On the second floor of an ordinary strip center in San Antonio’s Whispering Oaks neighborhood, two enterprising lovers hold up a coffee shop at gunpoint, slick hit men discuss the differences between McDonald’s restaurants in the US and Amsterdam, and a beautiful black-bobbed woman screams through the aisles with a foam syringe the size of a femur undulating from her chest. It’s a live production of the cult classic film Pulp Fiction, and when the first surf-tastic notes of “Misirlou” peal across the seats, everyone in the audience knows that this ain’t no hum-drum night at the theater.
Since 2009, The Rose Theatre Company has been producing theater for people who dislike theater. After Pulp Fiction’s opening night, co-owners/founders/spouses/directors/actors/ticket and concessions executives Chris Manley and Jessie Rose sat down and explained what that means. “We want to do things that we want to see,” Rose said. Judging from the company’s history and the 2014 season, much of what Rose and Manley want to see are the sitcoms and movies that Gen X-ers and Gen Y-ers grew up watching on thick TVs and VHS tapes; stories that made them feel good and made them laugh. MASH, Gilligan’s Island, Bill & Ted’s Excellent Adventure—Manley adapts them all for the stage and peppers them with original jokes and current pop culture references.
“We do the serious stuff, but we try not to be stuffy,” Manley said, citing a past production of Death of a Salesman and an upcoming production of The Effect of Gamma Rays on Man-In-the-Moon Marigolds. “We don’t take ourselves seriously, but we take the show very seriously.”
Indeed, watching a performance at The Rose can feel like hanging out at a party when your theater major buddies decide to take their movie quote-off to the next level by acting out an entire scene, or an entire movie, with true-to-character inflections, mannerisms, and costumes. In The Rose’s Pulp Fiction, actor Skudr Jones looks and sounds like Marsellus Wallace, but this Marsellus Wallace breaks out into “Gangnam Style” dance moves. Torence White and Dasha Voronyak make a convincing Butch and Fabienne, but their pleasures are impeded by an inflatable pussycat and a furry beaver hiding in the sheets, while the infamous Zed, played by Manley himself because no one else wanted the role, climaxes with an explosion of pressurized pink silly string. The point seems to be less about reality than entertainment—and anyway, the reality is a movie. In this and in all productions, Manley and Rose’s attitude seems to be, “Did people laugh? Did they have a good time? Mission accomplished.”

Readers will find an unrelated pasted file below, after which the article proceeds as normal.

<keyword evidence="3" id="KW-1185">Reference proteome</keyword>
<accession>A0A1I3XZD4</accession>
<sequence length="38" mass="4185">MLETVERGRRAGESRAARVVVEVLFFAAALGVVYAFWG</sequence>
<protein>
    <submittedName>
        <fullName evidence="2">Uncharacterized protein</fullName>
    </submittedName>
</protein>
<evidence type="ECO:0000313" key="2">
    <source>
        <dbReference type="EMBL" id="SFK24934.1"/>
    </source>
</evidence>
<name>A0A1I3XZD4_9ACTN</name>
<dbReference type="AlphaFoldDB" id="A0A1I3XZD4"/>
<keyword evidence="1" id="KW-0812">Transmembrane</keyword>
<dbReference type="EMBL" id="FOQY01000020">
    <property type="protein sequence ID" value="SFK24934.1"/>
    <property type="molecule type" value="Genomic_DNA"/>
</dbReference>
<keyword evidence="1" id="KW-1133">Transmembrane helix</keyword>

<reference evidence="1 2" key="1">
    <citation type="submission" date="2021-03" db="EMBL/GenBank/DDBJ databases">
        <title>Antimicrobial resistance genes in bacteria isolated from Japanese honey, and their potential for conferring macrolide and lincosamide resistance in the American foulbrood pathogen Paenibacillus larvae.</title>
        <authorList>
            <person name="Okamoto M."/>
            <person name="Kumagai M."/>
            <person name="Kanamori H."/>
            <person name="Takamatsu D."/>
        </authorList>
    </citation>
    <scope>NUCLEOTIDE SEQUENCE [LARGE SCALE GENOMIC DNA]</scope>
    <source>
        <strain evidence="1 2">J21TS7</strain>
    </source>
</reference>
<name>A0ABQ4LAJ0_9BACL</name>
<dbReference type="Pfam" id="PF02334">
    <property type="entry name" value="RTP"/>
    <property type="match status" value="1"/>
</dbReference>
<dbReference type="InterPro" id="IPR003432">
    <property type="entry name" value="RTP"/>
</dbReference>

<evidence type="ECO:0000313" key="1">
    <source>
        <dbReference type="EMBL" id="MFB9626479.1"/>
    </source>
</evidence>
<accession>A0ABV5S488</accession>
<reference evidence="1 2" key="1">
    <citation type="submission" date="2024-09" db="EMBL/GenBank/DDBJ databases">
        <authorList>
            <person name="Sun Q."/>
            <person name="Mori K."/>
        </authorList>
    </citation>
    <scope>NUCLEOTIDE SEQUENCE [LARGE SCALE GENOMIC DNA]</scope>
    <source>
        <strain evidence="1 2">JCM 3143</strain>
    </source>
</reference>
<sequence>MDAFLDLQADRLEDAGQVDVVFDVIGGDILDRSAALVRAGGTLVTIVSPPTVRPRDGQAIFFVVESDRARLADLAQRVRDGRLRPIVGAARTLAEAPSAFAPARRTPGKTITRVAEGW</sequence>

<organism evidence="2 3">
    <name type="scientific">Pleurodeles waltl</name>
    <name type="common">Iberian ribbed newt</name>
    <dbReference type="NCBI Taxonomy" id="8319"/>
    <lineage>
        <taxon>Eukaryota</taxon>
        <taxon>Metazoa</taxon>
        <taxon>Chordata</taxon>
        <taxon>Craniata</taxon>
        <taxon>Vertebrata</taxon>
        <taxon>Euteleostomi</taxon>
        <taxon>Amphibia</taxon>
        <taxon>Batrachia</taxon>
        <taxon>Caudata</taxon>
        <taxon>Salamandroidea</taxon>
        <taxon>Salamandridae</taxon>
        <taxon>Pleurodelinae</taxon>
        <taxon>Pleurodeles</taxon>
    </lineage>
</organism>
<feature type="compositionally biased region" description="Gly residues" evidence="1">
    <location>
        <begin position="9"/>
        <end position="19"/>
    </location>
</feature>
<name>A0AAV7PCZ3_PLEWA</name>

And when Manley sees people taking themselves too seriously—whether they’re the lovable, aphorism-spewing bunch in TV’s Full House (see Fool House in October) or a ludicrous, cocktail-swilling family from SA’s Alamo Heights (The 09ers should return for a sixth episode in 2015)—he writes them so audiences can laugh at them, too. Texas politicians will squirm in the spotlight in The Rose Theatre’s next production, Little Republican. Manley explained that the play, which he co-wrote with his seven-year-old son Sawyer, was inspired by two things: “The childish antics of Ted Cruz and the GOP during the government shutdown, and the fact that my son believes Jon Smith (the actor who played Vincent Vega) works for Obama as an NSA operative.”
“We do shake things up,” Rose said. “San Antonio has the opportunity to be a cool place for theater ... People are looking inside the box, and we don’t fit in there.” Manley agreed, explaining that they want theater to be another fun, affordable option for a Friday or Saturday night. “Twenty bucks gets you a ticket and a six-pack of beer (BYOB),” he said. “And then you get to tell people you went to the theater!”
It’s an offer that audiences enjoy, especially by the second act. The black box theater holds five rows of seats, and the actors can hear all of them. After a Lululemon-clad blonde finished her bottle of pinot gris, she, like a slurring voice of an off-stage god, “joined” the cast of Pulp Fiction. For those who missed the performance, just know that she has “a real problem with the N-word ... It’s really, really bad, y’all.” She must have been amazing in The Rose’s 2011 production of Black to the Future.
But hey, this kind of enthusiasm is part of what makes an evening with The Rose Theatre Company a refreshing alternative to the bar/restaurant scene. Manley and Rose regard their actors as family and their guests as friends, and in this extended family, no jokes are sacrificed on the altar of propriety.
Correction: April 30, 2014
This article has been updated from the original, which incorrectly stated that an actor appeared in blackface in The Rose’s 2011 production of Black to the Future.
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